I’ve been telling all I have to tell, a little each week, about what I’ve felt and figured out since mounting my 9th and final solo-biennial exhibit of interactive installation in Maine’s mills—the end of an 18-year project.
Once I get through my story, which is also about how I was able to enter my studio again, I’ll talk about what I’ve been doing in my studio now that I’m back.
It’s been a long story I’m hoping you’ll read in order (this is the final part). So, please if you can, start with Part 1 of this series “All I Have To Tell” or go back to Part 2 or Part 3 if you missed one or some.
After taking down my final solo biennial, I couldn’t step into my studio for 3 months. I had to clean, scream-cry, then shut down for a while.
I knew this bed-bound grief could be bigger than the others I’d felt. It wouldn’t be about finishing a single-but-huge solo biennial. It would be about finishing all 9.
And this grief was bigger; in my lowest moments I thought I’d never make again.
Fortunately, because I’d completed EMDR (Eye Movement Desensitization and Reprocessing) during my 8th postpartum depression, my bigger grief about finishing wasn’t compounded with all the weight from my past.
Just some of it.
I wrote in my previous post about reading Patricia Reis’s wonderful new memoir Motherlines: Love, Longing, and Liberation, how it made me realize I might need to look back again before I can look forward, how this was likewise necessary before I could start my 18-year opus. Patricia had written:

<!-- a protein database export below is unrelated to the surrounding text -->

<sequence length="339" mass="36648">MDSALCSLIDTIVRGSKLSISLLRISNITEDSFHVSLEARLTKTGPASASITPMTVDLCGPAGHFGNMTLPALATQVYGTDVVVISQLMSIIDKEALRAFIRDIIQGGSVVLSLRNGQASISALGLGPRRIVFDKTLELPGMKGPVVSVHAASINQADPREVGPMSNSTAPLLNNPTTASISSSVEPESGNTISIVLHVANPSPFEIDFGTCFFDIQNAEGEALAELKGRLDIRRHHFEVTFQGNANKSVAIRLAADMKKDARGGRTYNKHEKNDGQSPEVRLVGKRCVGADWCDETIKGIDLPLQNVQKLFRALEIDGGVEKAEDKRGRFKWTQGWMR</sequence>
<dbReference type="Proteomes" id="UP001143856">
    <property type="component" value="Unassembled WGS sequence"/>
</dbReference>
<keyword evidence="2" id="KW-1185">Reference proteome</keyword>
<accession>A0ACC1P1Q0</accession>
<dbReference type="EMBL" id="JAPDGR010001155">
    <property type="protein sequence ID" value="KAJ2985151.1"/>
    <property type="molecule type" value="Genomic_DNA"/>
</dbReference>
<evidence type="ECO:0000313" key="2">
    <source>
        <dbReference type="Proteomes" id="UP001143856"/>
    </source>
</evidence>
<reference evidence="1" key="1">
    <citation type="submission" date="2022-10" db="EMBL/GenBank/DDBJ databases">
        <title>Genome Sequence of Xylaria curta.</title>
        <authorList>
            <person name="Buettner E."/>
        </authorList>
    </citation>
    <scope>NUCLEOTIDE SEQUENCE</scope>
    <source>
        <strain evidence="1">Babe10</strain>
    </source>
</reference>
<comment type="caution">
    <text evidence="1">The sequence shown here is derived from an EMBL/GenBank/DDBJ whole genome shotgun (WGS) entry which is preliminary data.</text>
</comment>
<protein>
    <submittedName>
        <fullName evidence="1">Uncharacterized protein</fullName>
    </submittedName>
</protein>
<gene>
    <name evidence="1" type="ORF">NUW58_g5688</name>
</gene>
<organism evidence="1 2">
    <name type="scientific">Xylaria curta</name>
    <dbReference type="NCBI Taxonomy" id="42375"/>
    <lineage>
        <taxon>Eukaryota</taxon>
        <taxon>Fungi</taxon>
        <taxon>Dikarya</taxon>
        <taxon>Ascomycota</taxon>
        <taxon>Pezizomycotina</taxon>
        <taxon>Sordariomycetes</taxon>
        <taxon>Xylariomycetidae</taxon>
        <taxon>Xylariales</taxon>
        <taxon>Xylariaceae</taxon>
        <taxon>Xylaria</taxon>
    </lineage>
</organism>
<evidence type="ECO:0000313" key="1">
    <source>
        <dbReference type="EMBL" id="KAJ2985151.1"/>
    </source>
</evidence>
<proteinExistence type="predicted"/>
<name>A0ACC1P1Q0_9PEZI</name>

However she arrives, a woman stands at the threshold of midlife carrying a purse full of triumphs and failures, only to find she cannot leap effortlessly into her future without looking back.
When I read these words, as if Patricia were speaking only to me, I thought about the longing I’d had last Mother’s Day—upon completing my EMDR—to find my mother. From my Mother’s Day post:
I haven’t seen her face nor heard her voice in 23 years, half my life…A big part of me wants—when my 18 years are done—to [tell] her these things in person: “I hope you’re happy. I hope you’ve found peace. I love you. And, there’s nothing to forgive.”
As I read Patricia’s words about looking back, I thought about how this longing to find my mother continued as I mounted my exhibit.
I had an intense wanting—as I built, painted, assembled, and scrubbed—that perhaps she would find me.
Perhaps my mother knew about my last solo biennial; perhaps she’d known about my exhibits all along; perhaps she’d decided to travel to Maine from wherever she was to see me. And, perhaps I’d have my moment to tell her.
Then, Patricia wrote:
Only in midlife did I retrace my steps, leading me back to an early snapshot of my mother and me, which set me on a desperate search to find my place in a female lineage that was my birthright as a woman.
And, in this moment, I knew I would find her. Whatever it took. That this was one of the things I would make.
And, in this moment, I knew I could make anything, that I would make again, and that I would do this from the space I’d been making for so many years.
And, in this moment, I put down Patricia’s book, I got out of bed, I wound my arms around my husband, and I said, “Everything is going to be alright.”
And up the stairs to my studio I went.